The Lowe Art Museum celebrates 70 years

By Amanda M. Perez

The Lowe Art Museum celebrates 70 years

By Amanda M. Perez
The University of Miami’s museum marks an important milestone.

On February 22, 1950, in three connecting rooms at the east end of the second floor of the Merrick Building, an art gallery opened at the University of Miami. With a collection of just 30 modern American paintings, the space served as the first public arts institution in Miami, Florida. These were the beginnings of what is now the Lowe Art Museum, which has grown its collection extensively, housing nearly 19,300 works that span 5,000 years of human creativity on every inhabited continent. On the eve of its 70th anniversary, Jill Deupi, Beaux Arts director and chief curator of the Lowe, reflected on this special milestone.

“I am honored to be standing on the shoulders of those who came before me. Over the course of the past seven decades, the Lowe’s vast network of supporters and talented staffers have developed a world-class academic art museum for the benefit of the University community and greater South Florida,” she said.

Deupi states that since the museum’s inception, the Lowe’s has been a hub of education, engagement, and self-discovery through art and culture.

“The museum supports object-centered teaching and learning on our campus as well as in our community: We are an invaluable resource for local residents, including K-12 students, lifelong learners, scholars, artists, and visitors from all over,” she said.

At its foundation, the call to create the “University Art Gallery” (as the Lowe was originally  named) dates back to the tenure of Bowman Foster Ashe, when UM’s then-President was urged by a group of engaged citizens to create a professional art space in our community. Deupi said support from leadership throughout its history has been critical to the museum’s success. UM President Julio Frenk is proud to see the Lowe mark this important anniversary.

“The Lowe Art Museum is a cultural, educational, and community treasure enjoyed and cherished by thousands of visitors. We are proud of its legacy and look forward to seeing it continue to flourish in the future,” Frenk said.

The Lowe, which was recognized in 1985 by the State of Florida as a “Major Cultural Institution,” was the first museum in Miami-Dade County to receive this designation. Thanks, in part to the prestige that this honor brought, the Lowe continued to expand its remarkable permanent collection, primarily through gifts from beneficent donors. Such growth necessitated a major expansion of its facility in 1991, when 13,000 additional square feet of temporary and permanent exhibition gallery space were added to the Lowe.

The Museum’s most recent expansion, the Myrna and Sheldon Palley Pavilion for Contemporary Glass and Studio Arts, opened in 2008 and added another 4,500 square feet of exhibition space.  Thanks to the vision of these long-time University supporters and alumni, the space now houses over one hundred objects, not only from the Palley Collection but also from other generous collectors.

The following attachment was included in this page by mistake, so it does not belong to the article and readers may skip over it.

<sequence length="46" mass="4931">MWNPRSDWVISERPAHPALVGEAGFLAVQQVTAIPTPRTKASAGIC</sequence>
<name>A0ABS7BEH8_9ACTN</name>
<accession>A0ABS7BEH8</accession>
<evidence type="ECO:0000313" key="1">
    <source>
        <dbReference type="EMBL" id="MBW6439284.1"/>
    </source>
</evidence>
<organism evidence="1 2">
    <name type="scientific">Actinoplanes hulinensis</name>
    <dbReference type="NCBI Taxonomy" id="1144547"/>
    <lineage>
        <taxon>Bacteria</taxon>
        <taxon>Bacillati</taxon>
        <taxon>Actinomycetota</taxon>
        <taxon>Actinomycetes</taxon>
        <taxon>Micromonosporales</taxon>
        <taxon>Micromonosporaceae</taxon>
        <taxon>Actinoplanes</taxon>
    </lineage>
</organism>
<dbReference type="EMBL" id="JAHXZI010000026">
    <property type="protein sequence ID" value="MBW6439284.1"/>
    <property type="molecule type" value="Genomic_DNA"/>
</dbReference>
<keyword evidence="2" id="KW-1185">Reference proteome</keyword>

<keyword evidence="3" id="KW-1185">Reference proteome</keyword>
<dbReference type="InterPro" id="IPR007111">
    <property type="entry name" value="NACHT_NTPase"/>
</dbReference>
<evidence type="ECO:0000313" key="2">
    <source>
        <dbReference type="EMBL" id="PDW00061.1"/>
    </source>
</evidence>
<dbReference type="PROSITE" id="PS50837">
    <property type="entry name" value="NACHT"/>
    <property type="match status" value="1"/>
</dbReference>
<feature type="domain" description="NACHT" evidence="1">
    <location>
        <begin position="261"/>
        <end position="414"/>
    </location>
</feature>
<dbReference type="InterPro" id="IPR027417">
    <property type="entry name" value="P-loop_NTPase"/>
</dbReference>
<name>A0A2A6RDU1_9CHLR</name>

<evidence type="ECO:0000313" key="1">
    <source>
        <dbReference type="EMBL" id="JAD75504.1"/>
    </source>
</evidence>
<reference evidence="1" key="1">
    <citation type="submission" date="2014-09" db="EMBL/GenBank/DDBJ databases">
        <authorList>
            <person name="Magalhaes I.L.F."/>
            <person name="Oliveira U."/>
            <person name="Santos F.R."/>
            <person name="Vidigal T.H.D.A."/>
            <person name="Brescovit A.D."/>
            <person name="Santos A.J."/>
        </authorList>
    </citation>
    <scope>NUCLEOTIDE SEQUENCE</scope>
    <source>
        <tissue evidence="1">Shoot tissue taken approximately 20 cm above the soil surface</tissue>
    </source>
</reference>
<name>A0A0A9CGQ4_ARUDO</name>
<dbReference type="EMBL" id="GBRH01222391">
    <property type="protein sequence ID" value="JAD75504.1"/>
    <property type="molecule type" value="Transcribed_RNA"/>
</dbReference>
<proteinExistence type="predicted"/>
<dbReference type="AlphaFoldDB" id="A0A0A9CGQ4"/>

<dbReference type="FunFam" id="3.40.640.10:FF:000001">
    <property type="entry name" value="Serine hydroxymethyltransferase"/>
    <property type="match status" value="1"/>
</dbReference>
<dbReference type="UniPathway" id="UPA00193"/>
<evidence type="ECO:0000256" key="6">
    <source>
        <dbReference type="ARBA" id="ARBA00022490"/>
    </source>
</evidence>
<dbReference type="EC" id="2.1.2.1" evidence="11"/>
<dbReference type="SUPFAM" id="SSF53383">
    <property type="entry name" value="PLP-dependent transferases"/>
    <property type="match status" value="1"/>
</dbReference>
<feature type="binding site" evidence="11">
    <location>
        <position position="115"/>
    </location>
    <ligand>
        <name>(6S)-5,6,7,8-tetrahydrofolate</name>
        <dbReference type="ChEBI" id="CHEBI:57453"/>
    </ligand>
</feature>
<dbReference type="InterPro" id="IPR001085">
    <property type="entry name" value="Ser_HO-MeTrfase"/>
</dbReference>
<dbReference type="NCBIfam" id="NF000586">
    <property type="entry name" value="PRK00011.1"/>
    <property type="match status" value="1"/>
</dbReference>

“It’s a fantastic feeling when you love something that turns into a collection that people want to see. It’s gratifying to be able to share this work with other people,” said Myrna Palley.

Deupi also credits the Beaux Arts Festival of Art for the Lowe’s continued growth. The Beaux Arts Festival, which was originally called the “Clothesline Sale,” was launched in 1952 as a way to give young artists a chance to meet the buying public. Throughout the years the festival has grown into one of our country’s most significant art fairs, which—not incidentally—raises funds in support of the museum.

“Beaux Arts has been with us from the beginning. Without their support, the Lowe would not be the institution that is today,” Deupi said.

The Lowe’s director has set her sights high for the future of the Lowe.

“I see the opportunity for even more growth and reinvigoration because of what is happening in Miami’s cultural arena.” she said. “I do believe in the Art Basel effect, and I think that we haven’t  yet peaked: our vibrant, dynamic, and cosmopolitan city still has plenty of room to grow in the realm of visual arts. The fact that the Lowe is a part of that is very exciting.”

To celebrate its 70th anniversary, the Lowe Art Museum will feature iconic works of art from fifteen different leading Miami collectors beginning February 22, through December 6, 2020. Exhibited together in the Lowe’s Ben Tobin Galleries, these works will embody the city’s irrefutable importance in the contemporary art world as well as the intimate connection these collectors share with the artists whose work they steward, with one another, and with the city at large. The result will be an extraordinary experience for the nearly 40,000 individuals who visit the Lowe each year.

For more information on this exhibition visit: https://www.lowe.miami.edu/